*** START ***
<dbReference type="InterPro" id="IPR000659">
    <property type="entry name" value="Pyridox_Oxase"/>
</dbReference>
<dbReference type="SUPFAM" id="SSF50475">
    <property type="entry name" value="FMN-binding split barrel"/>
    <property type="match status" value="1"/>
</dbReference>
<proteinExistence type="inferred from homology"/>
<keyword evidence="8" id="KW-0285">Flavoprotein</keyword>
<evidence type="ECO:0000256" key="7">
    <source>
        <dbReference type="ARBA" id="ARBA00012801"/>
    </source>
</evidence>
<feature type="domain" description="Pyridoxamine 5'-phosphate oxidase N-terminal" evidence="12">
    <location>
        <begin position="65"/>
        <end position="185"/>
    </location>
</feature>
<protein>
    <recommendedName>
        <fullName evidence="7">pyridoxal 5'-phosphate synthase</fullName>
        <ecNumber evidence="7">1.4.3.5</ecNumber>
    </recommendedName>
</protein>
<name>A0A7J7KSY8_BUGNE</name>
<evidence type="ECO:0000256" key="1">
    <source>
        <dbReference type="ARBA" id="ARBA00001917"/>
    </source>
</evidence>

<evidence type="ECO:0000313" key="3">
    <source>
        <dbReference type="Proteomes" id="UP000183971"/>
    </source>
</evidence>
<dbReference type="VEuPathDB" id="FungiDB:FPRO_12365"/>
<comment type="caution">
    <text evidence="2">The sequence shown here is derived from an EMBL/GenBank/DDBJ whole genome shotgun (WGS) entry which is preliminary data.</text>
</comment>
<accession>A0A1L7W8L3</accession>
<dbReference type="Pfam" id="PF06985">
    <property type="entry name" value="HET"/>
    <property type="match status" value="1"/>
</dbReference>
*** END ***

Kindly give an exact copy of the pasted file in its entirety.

<dbReference type="InterPro" id="IPR000659">
    <property type="entry name" value="Pyridox_Oxase"/>
</dbReference>
<dbReference type="SUPFAM" id="SSF50475">
    <property type="entry name" value="FMN-binding split barrel"/>
    <property type="match status" value="1"/>
</dbReference>
<proteinExistence type="inferred from homology"/>
<keyword evidence="8" id="KW-0285">Flavoprotein</keyword>
<evidence type="ECO:0000256" key="7">
    <source>
        <dbReference type="ARBA" id="ARBA00012801"/>
    </source>
</evidence>
<feature type="domain" description="Pyridoxamine 5'-phosphate oxidase N-terminal" evidence="12">
    <location>
        <begin position="65"/>
        <end position="185"/>
    </location>
</feature>
<protein>
    <recommendedName>
        <fullName evidence="7">pyridoxal 5'-phosphate synthase</fullName>
        <ecNumber evidence="7">1.4.3.5</ecNumber>
    </recommendedName>
</protein>
<name>A0A7J7KSY8_BUGNE</name>
<evidence type="ECO:0000256" key="1">
    <source>
        <dbReference type="ARBA" id="ARBA00001917"/>
    </source>
</evidence>

<evidence type="ECO:0000313" key="3">
    <source>
        <dbReference type="Proteomes" id="UP000183971"/>
    </source>
</evidence>
<dbReference type="VEuPathDB" id="FungiDB:FPRO_12365"/>
<comment type="caution">
    <text evidence="2">The sequence shown here is derived from an EMBL/GenBank/DDBJ whole genome shotgun (WGS) entry which is preliminary data.</text>
</comment>
<accession>A0A1L7W8L3</accession>
<dbReference type="Pfam" id="PF06985">
    <property type="entry name" value="HET"/>
    <property type="match status" value="1"/>
</dbReference>